Tatarstan is breaking away, which may signal the beginning of the end of empire. Tuva is likewise moving away from the centre. “Ethnic Russian” serfs are crowding into the cities of western Russia, while Siberia and the Far East are losing their Russian character.

NATO is not going anywhere

Russia’s new budget brings Russia closer to doom

The fatal disease lives in the heart of Russians — that is what Putin should be dealing with, not Syria-Georgia-Ukraine-Moldova-Kazakhstan-Estonia-Latvia-Lithuania-Turkey-Iran-Venezuela-Africa-Japan and all the other business of the tsar of the empire.

A serf has few prospects in life, with cheap spirits providing the greatest comfort, along with tobacco, heroin, and ultimately a cold death.

This entry was posted in Demographics, History, Russian Decline, Russian slavery, Siberia and tagged , , . Bookmark the permalink.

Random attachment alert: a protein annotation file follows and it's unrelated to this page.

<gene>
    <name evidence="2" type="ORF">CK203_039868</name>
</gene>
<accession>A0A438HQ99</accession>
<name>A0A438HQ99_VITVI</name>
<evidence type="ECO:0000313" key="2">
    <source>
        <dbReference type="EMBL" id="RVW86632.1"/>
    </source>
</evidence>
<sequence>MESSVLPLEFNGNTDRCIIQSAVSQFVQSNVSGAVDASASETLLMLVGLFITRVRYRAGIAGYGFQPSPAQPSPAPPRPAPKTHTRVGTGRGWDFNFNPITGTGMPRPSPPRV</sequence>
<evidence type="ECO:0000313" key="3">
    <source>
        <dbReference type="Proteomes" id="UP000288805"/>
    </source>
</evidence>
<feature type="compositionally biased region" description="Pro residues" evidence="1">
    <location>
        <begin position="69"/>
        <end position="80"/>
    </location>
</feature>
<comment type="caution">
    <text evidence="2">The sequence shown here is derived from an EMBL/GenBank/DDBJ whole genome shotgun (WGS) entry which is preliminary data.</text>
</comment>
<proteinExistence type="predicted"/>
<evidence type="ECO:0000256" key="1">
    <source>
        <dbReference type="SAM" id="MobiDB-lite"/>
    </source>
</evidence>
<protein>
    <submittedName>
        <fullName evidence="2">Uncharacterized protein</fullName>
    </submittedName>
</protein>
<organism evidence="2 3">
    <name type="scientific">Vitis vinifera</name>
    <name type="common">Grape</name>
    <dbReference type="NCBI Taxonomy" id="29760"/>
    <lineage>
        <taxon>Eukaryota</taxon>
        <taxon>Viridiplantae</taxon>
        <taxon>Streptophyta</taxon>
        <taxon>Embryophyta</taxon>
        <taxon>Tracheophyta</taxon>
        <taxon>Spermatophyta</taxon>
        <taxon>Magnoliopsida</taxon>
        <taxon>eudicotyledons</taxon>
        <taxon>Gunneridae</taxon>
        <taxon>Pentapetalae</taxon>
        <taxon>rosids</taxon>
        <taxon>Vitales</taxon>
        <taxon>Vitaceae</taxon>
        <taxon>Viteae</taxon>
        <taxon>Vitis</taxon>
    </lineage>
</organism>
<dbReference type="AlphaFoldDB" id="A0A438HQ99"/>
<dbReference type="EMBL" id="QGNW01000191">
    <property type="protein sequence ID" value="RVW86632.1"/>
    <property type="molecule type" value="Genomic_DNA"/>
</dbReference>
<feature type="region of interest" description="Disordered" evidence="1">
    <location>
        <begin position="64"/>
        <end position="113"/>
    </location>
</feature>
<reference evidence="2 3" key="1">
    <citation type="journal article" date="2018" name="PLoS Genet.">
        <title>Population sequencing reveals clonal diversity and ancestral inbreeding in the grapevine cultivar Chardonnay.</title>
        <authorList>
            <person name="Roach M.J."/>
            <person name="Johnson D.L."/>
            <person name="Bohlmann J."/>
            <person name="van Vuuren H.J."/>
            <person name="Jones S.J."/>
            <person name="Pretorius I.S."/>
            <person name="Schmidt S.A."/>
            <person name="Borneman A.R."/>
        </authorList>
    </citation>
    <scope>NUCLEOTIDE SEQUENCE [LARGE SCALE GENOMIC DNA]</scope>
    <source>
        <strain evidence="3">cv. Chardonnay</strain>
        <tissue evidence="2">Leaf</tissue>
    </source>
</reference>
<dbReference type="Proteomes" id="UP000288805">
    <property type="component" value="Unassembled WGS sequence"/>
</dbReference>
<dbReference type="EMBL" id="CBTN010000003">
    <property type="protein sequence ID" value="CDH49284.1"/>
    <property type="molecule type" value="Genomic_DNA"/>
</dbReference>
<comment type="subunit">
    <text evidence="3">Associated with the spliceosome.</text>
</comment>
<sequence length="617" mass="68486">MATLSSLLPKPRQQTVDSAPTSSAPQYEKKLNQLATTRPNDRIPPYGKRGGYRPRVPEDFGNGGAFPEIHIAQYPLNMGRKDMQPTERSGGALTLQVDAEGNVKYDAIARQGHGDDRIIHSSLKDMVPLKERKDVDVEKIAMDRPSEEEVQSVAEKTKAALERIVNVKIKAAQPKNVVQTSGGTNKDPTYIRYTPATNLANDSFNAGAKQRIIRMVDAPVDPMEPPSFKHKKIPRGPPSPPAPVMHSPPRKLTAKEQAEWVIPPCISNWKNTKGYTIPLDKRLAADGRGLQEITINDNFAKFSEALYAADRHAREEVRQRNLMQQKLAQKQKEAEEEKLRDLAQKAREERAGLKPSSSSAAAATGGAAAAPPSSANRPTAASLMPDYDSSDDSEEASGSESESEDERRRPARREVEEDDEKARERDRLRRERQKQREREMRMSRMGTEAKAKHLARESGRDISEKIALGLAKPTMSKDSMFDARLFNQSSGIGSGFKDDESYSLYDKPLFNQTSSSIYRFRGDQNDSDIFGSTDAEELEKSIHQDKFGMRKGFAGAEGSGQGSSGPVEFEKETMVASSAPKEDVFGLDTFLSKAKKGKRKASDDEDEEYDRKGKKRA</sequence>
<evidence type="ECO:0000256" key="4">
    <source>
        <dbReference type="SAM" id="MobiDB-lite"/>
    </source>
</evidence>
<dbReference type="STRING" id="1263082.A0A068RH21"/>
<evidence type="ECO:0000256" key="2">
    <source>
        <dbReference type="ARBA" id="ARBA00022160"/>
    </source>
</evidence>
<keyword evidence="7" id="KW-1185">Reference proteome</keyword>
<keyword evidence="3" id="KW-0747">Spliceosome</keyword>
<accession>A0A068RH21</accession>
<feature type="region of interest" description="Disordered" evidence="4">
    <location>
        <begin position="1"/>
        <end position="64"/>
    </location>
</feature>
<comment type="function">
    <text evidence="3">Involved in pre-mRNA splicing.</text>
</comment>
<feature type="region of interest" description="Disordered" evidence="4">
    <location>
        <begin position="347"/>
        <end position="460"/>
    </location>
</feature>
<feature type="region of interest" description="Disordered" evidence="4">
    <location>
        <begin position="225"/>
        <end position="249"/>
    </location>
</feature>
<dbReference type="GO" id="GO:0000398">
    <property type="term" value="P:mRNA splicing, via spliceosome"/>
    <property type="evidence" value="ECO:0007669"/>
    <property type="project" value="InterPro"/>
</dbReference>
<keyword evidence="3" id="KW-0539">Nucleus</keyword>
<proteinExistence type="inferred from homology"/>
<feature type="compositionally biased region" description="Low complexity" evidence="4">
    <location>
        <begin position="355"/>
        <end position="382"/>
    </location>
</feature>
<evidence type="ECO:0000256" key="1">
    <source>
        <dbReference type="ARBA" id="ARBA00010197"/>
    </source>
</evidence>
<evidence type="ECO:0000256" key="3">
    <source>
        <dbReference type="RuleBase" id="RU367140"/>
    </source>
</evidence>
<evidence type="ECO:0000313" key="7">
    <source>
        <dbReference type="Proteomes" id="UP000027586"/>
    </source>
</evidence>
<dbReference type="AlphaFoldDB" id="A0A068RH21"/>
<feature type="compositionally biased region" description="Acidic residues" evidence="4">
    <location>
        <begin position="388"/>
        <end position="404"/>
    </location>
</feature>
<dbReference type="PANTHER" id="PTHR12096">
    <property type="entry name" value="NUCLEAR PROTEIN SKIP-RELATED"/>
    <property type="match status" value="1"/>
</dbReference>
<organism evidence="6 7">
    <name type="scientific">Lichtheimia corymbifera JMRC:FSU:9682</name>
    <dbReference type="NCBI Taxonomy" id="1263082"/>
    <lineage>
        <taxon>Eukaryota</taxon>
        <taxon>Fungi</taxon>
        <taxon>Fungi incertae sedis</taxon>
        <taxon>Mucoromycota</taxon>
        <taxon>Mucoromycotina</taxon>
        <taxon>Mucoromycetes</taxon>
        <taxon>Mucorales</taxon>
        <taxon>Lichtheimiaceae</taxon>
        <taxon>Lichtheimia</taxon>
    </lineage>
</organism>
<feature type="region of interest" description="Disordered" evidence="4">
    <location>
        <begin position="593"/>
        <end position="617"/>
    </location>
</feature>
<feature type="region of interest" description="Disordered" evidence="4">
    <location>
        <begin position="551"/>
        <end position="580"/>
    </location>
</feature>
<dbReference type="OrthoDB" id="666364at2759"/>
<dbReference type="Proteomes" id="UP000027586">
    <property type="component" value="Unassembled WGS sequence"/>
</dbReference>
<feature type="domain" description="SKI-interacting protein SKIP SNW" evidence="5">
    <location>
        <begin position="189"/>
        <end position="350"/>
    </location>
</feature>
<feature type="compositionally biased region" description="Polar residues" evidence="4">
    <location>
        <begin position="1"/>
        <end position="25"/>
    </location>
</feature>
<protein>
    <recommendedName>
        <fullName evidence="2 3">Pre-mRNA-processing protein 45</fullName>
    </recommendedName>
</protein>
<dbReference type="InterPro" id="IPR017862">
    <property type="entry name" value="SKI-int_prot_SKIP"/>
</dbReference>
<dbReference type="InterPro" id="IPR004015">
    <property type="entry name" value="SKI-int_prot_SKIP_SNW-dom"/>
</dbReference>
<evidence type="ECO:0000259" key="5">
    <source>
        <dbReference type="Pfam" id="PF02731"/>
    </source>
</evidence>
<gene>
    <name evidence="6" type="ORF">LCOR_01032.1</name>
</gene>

2 Responses to Do You Love Me, Little Serfer Girl?

  1. bob sykes says:

    I notice your map includes Finland as part of Russia, but it excludes Ukraine and Belarus and the Baltics.

    • alfin2101 says:

      The map does show Kaliningrad as part of Europe, and about time, too!

      As for Finland, Russia still occupies a significant part, but the map has little to say about that. Consider a new pair of reading glasses, a course in basic mapreading of European geography, or a slower finger on the “post comment” button.

      Those kinds of mistakes are easy to make if one is looking too hard to find an error in an argument that contradicts one’s own POV.

      Most people were never trained to look beneath the surface (largely verbal) layer of things, which is why so many fall for propaganda — which operates largely on the verbal/emotional level. The climate apocalypse cult is the same type of thing, as is russophilia in the west. Too many people are lost and looking for something to believe in. Not surprisingly, they tend to believe in nonsense as often as not — because they never learned basic sceptical epistemology, and its cognitive science underpinnings.

      We will be treating that subject in some detail at The Dangerous Child blog.

Comments are closed.